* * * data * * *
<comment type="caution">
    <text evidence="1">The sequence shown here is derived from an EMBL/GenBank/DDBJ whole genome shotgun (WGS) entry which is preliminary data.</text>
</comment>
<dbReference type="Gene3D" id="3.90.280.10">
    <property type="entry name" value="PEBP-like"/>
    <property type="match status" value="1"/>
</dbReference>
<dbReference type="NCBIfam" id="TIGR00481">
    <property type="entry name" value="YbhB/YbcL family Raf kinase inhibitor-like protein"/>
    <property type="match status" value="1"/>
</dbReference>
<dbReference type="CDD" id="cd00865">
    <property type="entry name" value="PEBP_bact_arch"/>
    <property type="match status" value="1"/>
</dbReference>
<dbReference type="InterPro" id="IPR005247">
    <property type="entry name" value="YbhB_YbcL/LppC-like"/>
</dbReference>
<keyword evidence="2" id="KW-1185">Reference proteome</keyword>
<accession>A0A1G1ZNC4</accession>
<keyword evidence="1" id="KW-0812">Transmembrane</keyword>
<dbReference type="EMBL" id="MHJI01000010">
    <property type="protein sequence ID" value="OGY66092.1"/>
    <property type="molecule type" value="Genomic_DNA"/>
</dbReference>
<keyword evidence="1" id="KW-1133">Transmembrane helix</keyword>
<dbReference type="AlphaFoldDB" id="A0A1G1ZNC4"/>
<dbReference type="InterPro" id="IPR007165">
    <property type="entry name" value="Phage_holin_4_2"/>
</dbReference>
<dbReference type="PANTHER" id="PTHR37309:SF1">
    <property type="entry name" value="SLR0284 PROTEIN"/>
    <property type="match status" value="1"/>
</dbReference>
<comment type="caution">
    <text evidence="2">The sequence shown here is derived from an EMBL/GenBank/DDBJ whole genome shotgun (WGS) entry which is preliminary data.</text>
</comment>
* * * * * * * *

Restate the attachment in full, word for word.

<comment type="caution">
    <text evidence="1">The sequence shown here is derived from an EMBL/GenBank/DDBJ whole genome shotgun (WGS) entry which is preliminary data.</text>
</comment>
<dbReference type="Gene3D" id="3.90.280.10">
    <property type="entry name" value="PEBP-like"/>
    <property type="match status" value="1"/>
</dbReference>
<dbReference type="NCBIfam" id="TIGR00481">
    <property type="entry name" value="YbhB/YbcL family Raf kinase inhibitor-like protein"/>
    <property type="match status" value="1"/>
</dbReference>
<dbReference type="CDD" id="cd00865">
    <property type="entry name" value="PEBP_bact_arch"/>
    <property type="match status" value="1"/>
</dbReference>
<dbReference type="InterPro" id="IPR005247">
    <property type="entry name" value="YbhB_YbcL/LppC-like"/>
</dbReference>
<keyword evidence="2" id="KW-1185">Reference proteome</keyword>
<accession>A0A1G1ZNC4</accession>
<keyword evidence="1" id="KW-0812">Transmembrane</keyword>
<dbReference type="EMBL" id="MHJI01000010">
    <property type="protein sequence ID" value="OGY66092.1"/>
    <property type="molecule type" value="Genomic_DNA"/>
</dbReference>
<keyword evidence="1" id="KW-1133">Transmembrane helix</keyword>
<dbReference type="AlphaFoldDB" id="A0A1G1ZNC4"/>
<dbReference type="InterPro" id="IPR007165">
    <property type="entry name" value="Phage_holin_4_2"/>
</dbReference>
<dbReference type="PANTHER" id="PTHR37309:SF1">
    <property type="entry name" value="SLR0284 PROTEIN"/>
    <property type="match status" value="1"/>
</dbReference>
<comment type="caution">
    <text evidence="2">The sequence shown here is derived from an EMBL/GenBank/DDBJ whole genome shotgun (WGS) entry which is preliminary data.</text>
</comment>